Saturday, August 11, 2012

Armchair Coach: Raonic Is no Nole


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I was watching—leisurely, mind you, so I don't have the stats memorized—the Raonic-Isner match and the Djokovic-Haas match late last night from Toronto, so I figured I'd ramble a bit about each.

So, anyway, what is the deal with Raonic and Isner hitting moonballs at each other last night during the tiebreaker? Did anybody else see that? Was it as glaringly obvious to you that both Isner and Raonic need to play riskier tennis (particularly in their return games) as it was to me?

I know: conservative, defensive, scared drivel is not exactly the recipe for potential maximization for a 6'5" to 6'9" player, but for some reason it's what both Isner and Raonic seem to prefer. It's a silly way for gargantuan tennis players to attempt to defeat one another—oxymoronic, don't you think?—but I digress.

I'm not myopic to the point where I can't see that it's admirable of both Isner and Raonic (I'm talking about all 13' 6" of them) to try to become better baseliners, so please don't accuse me of hating. Isner and Raonic should, by all means, aim for consistency and make a legitimate attempt to master the nuances of the game. But when it's crunch time, for god sakes, Isner and Raonic, step on the gas and hit for the hills!

I think that Raonic is far more guilty than Isner of being gun-shy, but they both suffer the consequences of possessing the passive gene.

So many times last night Isner and Raonic stayed in nuetral: reluctant to take on any risk, waiting for the other's mistakes. It's a winning formula more often than not for each, but at its core it fails to dream. When you are one of the top five servers in the game (both Raonic and Isner are) you need to use that serve as a get-out-of-jail free card and TAKE SOME RISKS!

Let's face it, neither of these guys is going to get to No. 1 anytime soon, so each's best bet to make a TRUE SPLASH on the tennis court is to win a Slam. Isner and Raonic should be fine-tuning their high-octane games with the goal of getting hot and staying hot for seven consecutive matches in mind, not trying to keep their heads above water by playing it safe.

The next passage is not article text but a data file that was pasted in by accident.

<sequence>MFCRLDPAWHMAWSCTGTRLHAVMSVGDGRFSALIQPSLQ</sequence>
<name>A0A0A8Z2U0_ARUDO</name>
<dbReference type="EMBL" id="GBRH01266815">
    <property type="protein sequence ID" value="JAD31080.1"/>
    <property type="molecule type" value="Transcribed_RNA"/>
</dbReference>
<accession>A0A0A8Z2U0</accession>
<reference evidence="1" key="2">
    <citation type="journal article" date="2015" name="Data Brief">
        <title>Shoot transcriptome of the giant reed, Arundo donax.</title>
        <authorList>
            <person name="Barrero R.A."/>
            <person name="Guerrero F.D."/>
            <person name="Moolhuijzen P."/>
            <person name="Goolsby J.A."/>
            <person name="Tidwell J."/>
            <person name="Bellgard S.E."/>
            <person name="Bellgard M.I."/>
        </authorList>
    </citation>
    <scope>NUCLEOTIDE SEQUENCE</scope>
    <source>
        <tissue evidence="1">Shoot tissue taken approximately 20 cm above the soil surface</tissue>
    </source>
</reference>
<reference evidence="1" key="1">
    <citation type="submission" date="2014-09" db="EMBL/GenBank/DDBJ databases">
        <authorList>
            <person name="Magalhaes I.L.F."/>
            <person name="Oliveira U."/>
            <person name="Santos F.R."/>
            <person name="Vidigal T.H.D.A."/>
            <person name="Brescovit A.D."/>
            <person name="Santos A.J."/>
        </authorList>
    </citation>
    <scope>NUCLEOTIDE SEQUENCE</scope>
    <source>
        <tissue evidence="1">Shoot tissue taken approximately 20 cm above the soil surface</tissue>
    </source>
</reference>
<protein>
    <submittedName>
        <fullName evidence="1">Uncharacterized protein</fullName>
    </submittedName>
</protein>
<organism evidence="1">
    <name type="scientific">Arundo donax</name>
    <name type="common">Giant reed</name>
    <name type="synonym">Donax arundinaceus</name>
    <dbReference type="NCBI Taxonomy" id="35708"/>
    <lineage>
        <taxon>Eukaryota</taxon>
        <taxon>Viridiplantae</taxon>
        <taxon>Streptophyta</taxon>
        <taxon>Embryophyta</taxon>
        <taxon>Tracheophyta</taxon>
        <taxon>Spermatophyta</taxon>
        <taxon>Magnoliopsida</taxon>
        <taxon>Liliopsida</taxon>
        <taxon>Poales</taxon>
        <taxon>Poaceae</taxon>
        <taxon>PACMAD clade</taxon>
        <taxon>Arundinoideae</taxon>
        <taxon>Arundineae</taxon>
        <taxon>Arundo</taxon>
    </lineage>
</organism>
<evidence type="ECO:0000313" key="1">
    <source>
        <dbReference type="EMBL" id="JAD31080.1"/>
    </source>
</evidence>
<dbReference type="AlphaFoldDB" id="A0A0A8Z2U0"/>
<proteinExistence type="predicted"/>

Neither should be playing scared like both were last night. Isner won the match, and rightfully so—he is clearly the better big-match player—but he was just as guilty of Raonic of being passive and not embracing the gunslinger mentality.

All I am saying is this: Raonic spent half the match behind the "Toronto" sign which was probably six feet behind the baseline (see above video to locate "Toronto" sign). Djokovic, in his three-set victory over Tommy Haas probably ended up that deep in the court three times during the whole match.

Simply put, Raonic and Isner need to attack and intimidate. If they don't they'll still be fine. They'll earn a good living, but they will never win Slams that way.

As far as Djokovic goes...

He can do whatever he wants. The guy may be more human than super-human in 2012, but he is still elite in every sense of the word when he takes the court. Rumors of personal turbulence may be true, but don't think for a second that Djokovic isn't still ready, willing and able to add to his legend.

Anybody who saw him let out a guttural scream after defeating Tommy Haas in a tense nailbiter has been served the memo. Djokovic is already thinking about winning in New York. The rest of the big four are licking their wounds on different, but real, levels.

With that said, I like Djokovic's chances in New York.

But let's see what he can do tomorrow against Tipsarevic first...

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